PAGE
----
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Within its Lean training program Lufthansa Technik together with Porsche Consulting has trained employees during management games with production site models made of Lego bricks to visualize process optimization.

Lufthansa Technik

For an investment primarily of time, Lufthansa Technik (LHT) Group has achieved faster turnaround times (TATs), improved quality and dispatch reliability, and in the process saves “in the high two-digit millions of euros per year,” says Christian Langer, head of Lean activities for LHT Group. Man-hours are the single biggest cost driver, he says. LHT’s most notable success statistically has been with its component overhaul division. Composed of 40 workshops, the unit in 2007 had an average TAT of about 17 days to repair items such as flight control, hydraulic and avionics units. Determined to improve, the division planned a two-year Lieferung in Fünf Tagen (LIFT—Delivery in Five Days) project. The end result: five-day TAT and no layoffs, Langer says. The division now works on a strict first-in, first-out (FIFO) basis—with no priorities to interrupt the flow. Customers with urgent needs are supplied via pools. Lufthansa Technik concentrates not only on the infrastructure side—moving materials and tooling—but also on the people side, a Lean fundamental. There

are “daily performance dialogs” in every part of the company that does Lean. Shift leaders meet with their shifts at least five to 10 minutes daily to talk about “key figures” relating to what the group wanted to achieve during its shift vs. what it actually achieved. It isn’t always easy to get people into the Lean mindset. Langer tells how one shift leader asked him whether he had to do all the Lean exercises in addition to his regular work. Langer explained to him that “Lean is an essential part of your job.”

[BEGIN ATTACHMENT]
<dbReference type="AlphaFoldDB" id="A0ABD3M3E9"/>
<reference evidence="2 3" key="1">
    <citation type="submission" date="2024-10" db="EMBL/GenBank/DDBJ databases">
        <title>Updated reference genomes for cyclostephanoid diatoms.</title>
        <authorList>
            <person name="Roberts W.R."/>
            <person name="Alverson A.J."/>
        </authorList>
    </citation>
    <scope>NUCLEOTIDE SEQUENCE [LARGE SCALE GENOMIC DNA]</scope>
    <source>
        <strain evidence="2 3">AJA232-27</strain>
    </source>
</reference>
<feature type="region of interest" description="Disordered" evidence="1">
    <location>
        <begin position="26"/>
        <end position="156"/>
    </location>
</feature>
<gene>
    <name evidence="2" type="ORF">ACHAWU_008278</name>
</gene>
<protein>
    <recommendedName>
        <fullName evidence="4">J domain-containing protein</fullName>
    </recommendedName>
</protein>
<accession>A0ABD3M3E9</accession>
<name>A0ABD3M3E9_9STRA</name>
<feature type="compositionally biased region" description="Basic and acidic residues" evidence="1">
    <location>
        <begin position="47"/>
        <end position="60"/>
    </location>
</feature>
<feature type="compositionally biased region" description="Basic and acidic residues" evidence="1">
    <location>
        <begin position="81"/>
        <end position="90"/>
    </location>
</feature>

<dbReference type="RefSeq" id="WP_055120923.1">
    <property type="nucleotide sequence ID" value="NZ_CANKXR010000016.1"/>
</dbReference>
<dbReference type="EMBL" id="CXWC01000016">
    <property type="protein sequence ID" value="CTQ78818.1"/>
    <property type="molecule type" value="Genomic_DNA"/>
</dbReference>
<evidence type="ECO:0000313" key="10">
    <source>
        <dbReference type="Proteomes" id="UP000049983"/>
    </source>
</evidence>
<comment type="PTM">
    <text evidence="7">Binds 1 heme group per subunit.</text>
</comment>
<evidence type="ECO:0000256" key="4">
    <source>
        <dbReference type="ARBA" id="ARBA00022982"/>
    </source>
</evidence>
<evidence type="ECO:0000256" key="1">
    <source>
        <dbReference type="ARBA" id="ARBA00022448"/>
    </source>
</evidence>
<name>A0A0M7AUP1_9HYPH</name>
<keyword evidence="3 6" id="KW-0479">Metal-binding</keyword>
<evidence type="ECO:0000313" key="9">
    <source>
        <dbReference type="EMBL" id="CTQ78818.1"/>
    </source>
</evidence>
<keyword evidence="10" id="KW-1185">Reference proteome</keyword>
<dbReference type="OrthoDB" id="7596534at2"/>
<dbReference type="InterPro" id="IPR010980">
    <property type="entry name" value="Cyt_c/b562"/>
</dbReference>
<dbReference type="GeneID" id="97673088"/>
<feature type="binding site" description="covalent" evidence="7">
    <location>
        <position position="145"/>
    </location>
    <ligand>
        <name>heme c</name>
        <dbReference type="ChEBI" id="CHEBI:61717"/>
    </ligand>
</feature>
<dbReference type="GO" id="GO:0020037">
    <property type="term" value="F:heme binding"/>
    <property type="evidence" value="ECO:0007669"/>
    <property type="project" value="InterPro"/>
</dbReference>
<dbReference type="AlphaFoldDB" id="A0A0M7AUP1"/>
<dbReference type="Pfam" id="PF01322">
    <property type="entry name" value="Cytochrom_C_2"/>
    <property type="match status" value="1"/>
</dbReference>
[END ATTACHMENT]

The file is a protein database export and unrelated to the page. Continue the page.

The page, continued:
The idea of the dialogs, besides communicating about problems, is to change the way people talk about performance and to generate ideas from the ground up. It’s also intended to foster teamwork and confidence. Shift leaders are initially very shy around top management, but at the end of a 12-week project they blossom at these meetings because they are proud of what they do, Langer says.

Another challenge is “keeping spirits up” to drive Lean’s continuous improvement (CI) cycle. Shift leaders have weekly performance meetings with their section managers or department managers. These are viewed, not as tests, but as a way to get help. An issue with an outside supplier, for example, may need to be addressed at a higher management level.

Christian Langer, head of Lean activities for LHT Group 20 Aviation Maintenance | | June / July 2011

LHT heavy maintenance faces constant change because of its wide range of business. It may have an economy-class in-flight entertainment project followed by a first-class seat modification. It takes a couple of weeks to prepare a new Lean campaign, but this is scheduled in the period before the project starts. Last year

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